When did the extraordinary become so ordinary?
I distinctly remember the day when my maturing mind had reached a point where the simple things no longer captivated my attention. I was about ten when one of my siblings came running in from outside, panting and exclaiming over the sighting of a butterfly. Hurriedly, so as not to miss of second of beholding that incarnate wonder called butterfly, my siblings raced outside to take in the six-legged spectacle. And I was left standing in the kitchen wondering what the big deal was.
In five months, I'll be leaving the teenage years forever. I've learned a lot since the day the butterfly ceased to impress me. I've graduated from high school. I'm pursuing higher education. My room is now host to a library that seems to breed like a rabbit. And yet, I feel like the whole thing has been nothing more than a journey to take me back to the place where I marvel at butterflies again. It's as if I'm not growing up so much as I'm growing down.
All my studies and books and projects have led me to a conclusion that seemed self-evident at age six. There's no such thing as "ordinary". All things are beautiful and awe-inspiring because every single thing that exists was created for a cosmic purpose.
C.S. Lewis stated: "Art has no survival value but gives survival value." Human beings are the only creatures who make things simply for the pleasure of making them. The bird makes a nest to keep warm. The ape catches ants with a stick because he's hungry. But human beings building gorgeous cathedrals and painting beautiful paintings and create stirring songs for no other reason than that we get pleasure from them. Where did this irrational artisticness come from?
Speaking of Christ, Paul said that not only were all things created by Him but they were created for Him (Colossians 1:16). Moreover, the Twenty-four Elders in Revelation proclaimed that all things were created for His pleasure (Revelation 4:11). Take a look around you some time. Look at the blades of grass, the grains of sand, the creeping insects, the flying birds, the floating particles of dust. Look at the details, the glamorous markings of a meticulous Artist. All these things were created for the pleasure of Jesus.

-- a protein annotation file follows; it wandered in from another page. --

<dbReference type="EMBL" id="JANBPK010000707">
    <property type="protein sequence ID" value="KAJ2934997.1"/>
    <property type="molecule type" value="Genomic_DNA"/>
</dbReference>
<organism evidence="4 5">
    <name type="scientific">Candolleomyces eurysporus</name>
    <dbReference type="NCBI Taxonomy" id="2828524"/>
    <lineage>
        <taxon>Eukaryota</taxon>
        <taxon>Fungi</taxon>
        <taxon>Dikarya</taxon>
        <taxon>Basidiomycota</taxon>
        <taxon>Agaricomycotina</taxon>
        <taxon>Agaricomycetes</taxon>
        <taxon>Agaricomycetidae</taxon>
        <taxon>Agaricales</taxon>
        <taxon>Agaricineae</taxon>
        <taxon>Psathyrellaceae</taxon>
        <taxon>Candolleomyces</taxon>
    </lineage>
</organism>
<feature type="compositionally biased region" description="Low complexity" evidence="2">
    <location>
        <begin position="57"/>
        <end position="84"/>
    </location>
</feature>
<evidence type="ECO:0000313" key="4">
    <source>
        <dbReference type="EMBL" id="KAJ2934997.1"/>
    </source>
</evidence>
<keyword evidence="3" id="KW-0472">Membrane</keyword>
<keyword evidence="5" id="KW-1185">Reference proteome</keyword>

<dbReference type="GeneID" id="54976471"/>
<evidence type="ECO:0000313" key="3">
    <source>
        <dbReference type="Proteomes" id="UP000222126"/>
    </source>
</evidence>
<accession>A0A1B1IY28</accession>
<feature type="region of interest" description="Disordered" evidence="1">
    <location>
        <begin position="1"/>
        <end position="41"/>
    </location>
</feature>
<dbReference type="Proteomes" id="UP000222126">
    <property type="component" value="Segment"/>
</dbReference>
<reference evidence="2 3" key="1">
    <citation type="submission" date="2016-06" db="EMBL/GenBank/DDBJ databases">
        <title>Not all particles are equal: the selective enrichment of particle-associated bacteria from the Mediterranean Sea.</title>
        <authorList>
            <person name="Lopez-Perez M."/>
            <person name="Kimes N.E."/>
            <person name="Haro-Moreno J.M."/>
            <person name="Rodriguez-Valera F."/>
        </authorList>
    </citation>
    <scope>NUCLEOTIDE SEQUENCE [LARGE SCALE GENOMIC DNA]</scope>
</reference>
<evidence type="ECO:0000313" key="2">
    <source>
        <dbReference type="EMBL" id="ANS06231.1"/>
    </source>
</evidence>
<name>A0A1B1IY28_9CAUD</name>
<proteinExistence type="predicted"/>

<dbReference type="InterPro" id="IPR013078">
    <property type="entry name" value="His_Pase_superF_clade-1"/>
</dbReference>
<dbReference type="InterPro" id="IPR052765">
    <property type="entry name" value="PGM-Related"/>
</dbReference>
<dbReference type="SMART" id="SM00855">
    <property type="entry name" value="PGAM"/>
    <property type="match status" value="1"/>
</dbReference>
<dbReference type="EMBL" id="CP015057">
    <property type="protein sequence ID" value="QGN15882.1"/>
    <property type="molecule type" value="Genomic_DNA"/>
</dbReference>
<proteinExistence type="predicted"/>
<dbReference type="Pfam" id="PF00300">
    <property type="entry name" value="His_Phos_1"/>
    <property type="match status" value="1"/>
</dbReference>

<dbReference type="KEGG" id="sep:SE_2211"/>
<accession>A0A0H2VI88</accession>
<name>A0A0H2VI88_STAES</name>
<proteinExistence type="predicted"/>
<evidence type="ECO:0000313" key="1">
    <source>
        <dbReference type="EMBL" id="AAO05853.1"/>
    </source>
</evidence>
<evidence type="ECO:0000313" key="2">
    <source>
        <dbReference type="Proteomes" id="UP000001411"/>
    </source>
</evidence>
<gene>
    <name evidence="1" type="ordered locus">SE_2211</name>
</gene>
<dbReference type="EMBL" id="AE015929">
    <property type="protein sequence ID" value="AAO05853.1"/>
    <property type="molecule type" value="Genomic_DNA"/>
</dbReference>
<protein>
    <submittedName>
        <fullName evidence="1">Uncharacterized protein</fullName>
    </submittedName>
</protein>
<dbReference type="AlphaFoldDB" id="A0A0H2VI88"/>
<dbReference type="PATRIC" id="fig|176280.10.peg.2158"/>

Notice His care for the seemingly unimportant things. No one notes nor cares when you smash a bee or kick the sand. But look at the beauty the Artist put into even these insignificant things. These ordinary things. What grand purpose do they have if not to give the Artist pleasure?
Look at every floating speck of dust. To get that tiny speck there are innumerable combinations of molecules which are made up atoms which are made of elections and neutrons and smaller and smaller we go. Scientists keep finding smaller and smaller particles. Trillions of relationships unseen by humans but delightful to God.
Existence itself is just an immeasurable series of distinct persons forming a single substance which than come together to form another single substance. A billion shadows of the Triune Jehovah. Were it not for the existence of an artistic God the universe would be a scary place.
You and I are just snowflakes in a blizzard, unnoticeable amidst a billion other snowflakes. We could melt at any moment and no one would notice the difference. But each snowflake is a unique display of unreplicable beauty that causes the observant heart to soar and fills its Creator with delight.
At the end of the day, getting to be a part of God's blizzard makes being a melting snowflake worth it. We get to be a drop of paint on His canvass; a letter in His novel; a note in His symphony.
Every time we gaze in wonder at what He's made, we are sharing in the pleasures of God. We get to gaze in wonder at the glories of His masterpiece. Like delighted children, we can marvel at the simplest things because they were created for the pleasure of an awesome God. Life is worth it all just to be a part of His beautiful artistry.
When did the ordinary become so extraordinary?